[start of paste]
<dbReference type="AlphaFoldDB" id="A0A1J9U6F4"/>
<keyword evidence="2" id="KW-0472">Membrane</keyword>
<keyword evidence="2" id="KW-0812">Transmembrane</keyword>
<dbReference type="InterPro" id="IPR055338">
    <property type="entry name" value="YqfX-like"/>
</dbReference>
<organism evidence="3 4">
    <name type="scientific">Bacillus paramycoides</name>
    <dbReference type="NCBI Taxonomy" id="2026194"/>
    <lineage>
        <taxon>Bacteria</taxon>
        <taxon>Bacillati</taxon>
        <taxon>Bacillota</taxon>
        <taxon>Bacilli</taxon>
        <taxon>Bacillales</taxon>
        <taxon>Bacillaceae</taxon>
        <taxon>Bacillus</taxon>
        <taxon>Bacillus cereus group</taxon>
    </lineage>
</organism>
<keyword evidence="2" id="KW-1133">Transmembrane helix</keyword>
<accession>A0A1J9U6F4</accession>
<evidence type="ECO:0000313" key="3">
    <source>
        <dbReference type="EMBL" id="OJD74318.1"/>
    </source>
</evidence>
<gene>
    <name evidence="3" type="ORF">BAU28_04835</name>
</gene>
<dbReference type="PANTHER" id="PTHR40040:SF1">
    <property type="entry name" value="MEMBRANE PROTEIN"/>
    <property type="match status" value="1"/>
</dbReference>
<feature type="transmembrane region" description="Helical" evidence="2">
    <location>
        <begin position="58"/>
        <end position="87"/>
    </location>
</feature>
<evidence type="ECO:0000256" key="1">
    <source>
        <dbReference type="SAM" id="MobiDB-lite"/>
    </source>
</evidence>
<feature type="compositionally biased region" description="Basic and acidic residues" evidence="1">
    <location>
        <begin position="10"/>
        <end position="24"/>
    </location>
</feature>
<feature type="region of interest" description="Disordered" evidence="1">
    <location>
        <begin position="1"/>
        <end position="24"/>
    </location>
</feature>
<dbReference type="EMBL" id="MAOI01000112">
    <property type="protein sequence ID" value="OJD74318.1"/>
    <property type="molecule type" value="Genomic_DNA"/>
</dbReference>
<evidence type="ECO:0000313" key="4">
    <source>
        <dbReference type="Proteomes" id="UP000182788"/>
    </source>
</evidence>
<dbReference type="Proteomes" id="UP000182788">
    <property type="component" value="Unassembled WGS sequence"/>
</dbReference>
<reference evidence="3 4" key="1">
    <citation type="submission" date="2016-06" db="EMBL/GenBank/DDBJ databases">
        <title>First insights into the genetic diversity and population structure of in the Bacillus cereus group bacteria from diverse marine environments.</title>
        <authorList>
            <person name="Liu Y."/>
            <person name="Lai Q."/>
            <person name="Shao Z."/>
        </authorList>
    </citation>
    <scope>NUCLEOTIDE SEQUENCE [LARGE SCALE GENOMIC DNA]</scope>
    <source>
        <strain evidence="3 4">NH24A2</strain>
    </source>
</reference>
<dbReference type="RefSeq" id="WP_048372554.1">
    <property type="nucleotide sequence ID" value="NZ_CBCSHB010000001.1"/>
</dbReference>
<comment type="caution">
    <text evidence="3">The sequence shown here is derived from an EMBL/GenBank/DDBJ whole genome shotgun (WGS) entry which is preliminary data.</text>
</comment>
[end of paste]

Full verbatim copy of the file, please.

<dbReference type="AlphaFoldDB" id="A0A1J9U6F4"/>
<keyword evidence="2" id="KW-0472">Membrane</keyword>
<keyword evidence="2" id="KW-0812">Transmembrane</keyword>
<dbReference type="InterPro" id="IPR055338">
    <property type="entry name" value="YqfX-like"/>
</dbReference>
<organism evidence="3 4">
    <name type="scientific">Bacillus paramycoides</name>
    <dbReference type="NCBI Taxonomy" id="2026194"/>
    <lineage>
        <taxon>Bacteria</taxon>
        <taxon>Bacillati</taxon>
        <taxon>Bacillota</taxon>
        <taxon>Bacilli</taxon>
        <taxon>Bacillales</taxon>
        <taxon>Bacillaceae</taxon>
        <taxon>Bacillus</taxon>
        <taxon>Bacillus cereus group</taxon>
    </lineage>
</organism>
<keyword evidence="2" id="KW-1133">Transmembrane helix</keyword>
<accession>A0A1J9U6F4</accession>
<evidence type="ECO:0000313" key="3">
    <source>
        <dbReference type="EMBL" id="OJD74318.1"/>
    </source>
</evidence>
<gene>
    <name evidence="3" type="ORF">BAU28_04835</name>
</gene>
<dbReference type="PANTHER" id="PTHR40040:SF1">
    <property type="entry name" value="MEMBRANE PROTEIN"/>
    <property type="match status" value="1"/>
</dbReference>
<feature type="transmembrane region" description="Helical" evidence="2">
    <location>
        <begin position="58"/>
        <end position="87"/>
    </location>
</feature>
<evidence type="ECO:0000256" key="1">
    <source>
        <dbReference type="SAM" id="MobiDB-lite"/>
    </source>
</evidence>
<feature type="compositionally biased region" description="Basic and acidic residues" evidence="1">
    <location>
        <begin position="10"/>
        <end position="24"/>
    </location>
</feature>
<feature type="region of interest" description="Disordered" evidence="1">
    <location>
        <begin position="1"/>
        <end position="24"/>
    </location>
</feature>
<dbReference type="EMBL" id="MAOI01000112">
    <property type="protein sequence ID" value="OJD74318.1"/>
    <property type="molecule type" value="Genomic_DNA"/>
</dbReference>
<evidence type="ECO:0000313" key="4">
    <source>
        <dbReference type="Proteomes" id="UP000182788"/>
    </source>
</evidence>
<dbReference type="Proteomes" id="UP000182788">
    <property type="component" value="Unassembled WGS sequence"/>
</dbReference>
<reference evidence="3 4" key="1">
    <citation type="submission" date="2016-06" db="EMBL/GenBank/DDBJ databases">
        <title>First insights into the genetic diversity and population structure of in the Bacillus cereus group bacteria from diverse marine environments.</title>
        <authorList>
            <person name="Liu Y."/>
            <person name="Lai Q."/>
            <person name="Shao Z."/>
        </authorList>
    </citation>
    <scope>NUCLEOTIDE SEQUENCE [LARGE SCALE GENOMIC DNA]</scope>
    <source>
        <strain evidence="3 4">NH24A2</strain>
    </source>
</reference>
<dbReference type="RefSeq" id="WP_048372554.1">
    <property type="nucleotide sequence ID" value="NZ_CBCSHB010000001.1"/>
</dbReference>
<comment type="caution">
    <text evidence="3">The sequence shown here is derived from an EMBL/GenBank/DDBJ whole genome shotgun (WGS) entry which is preliminary data.</text>
</comment>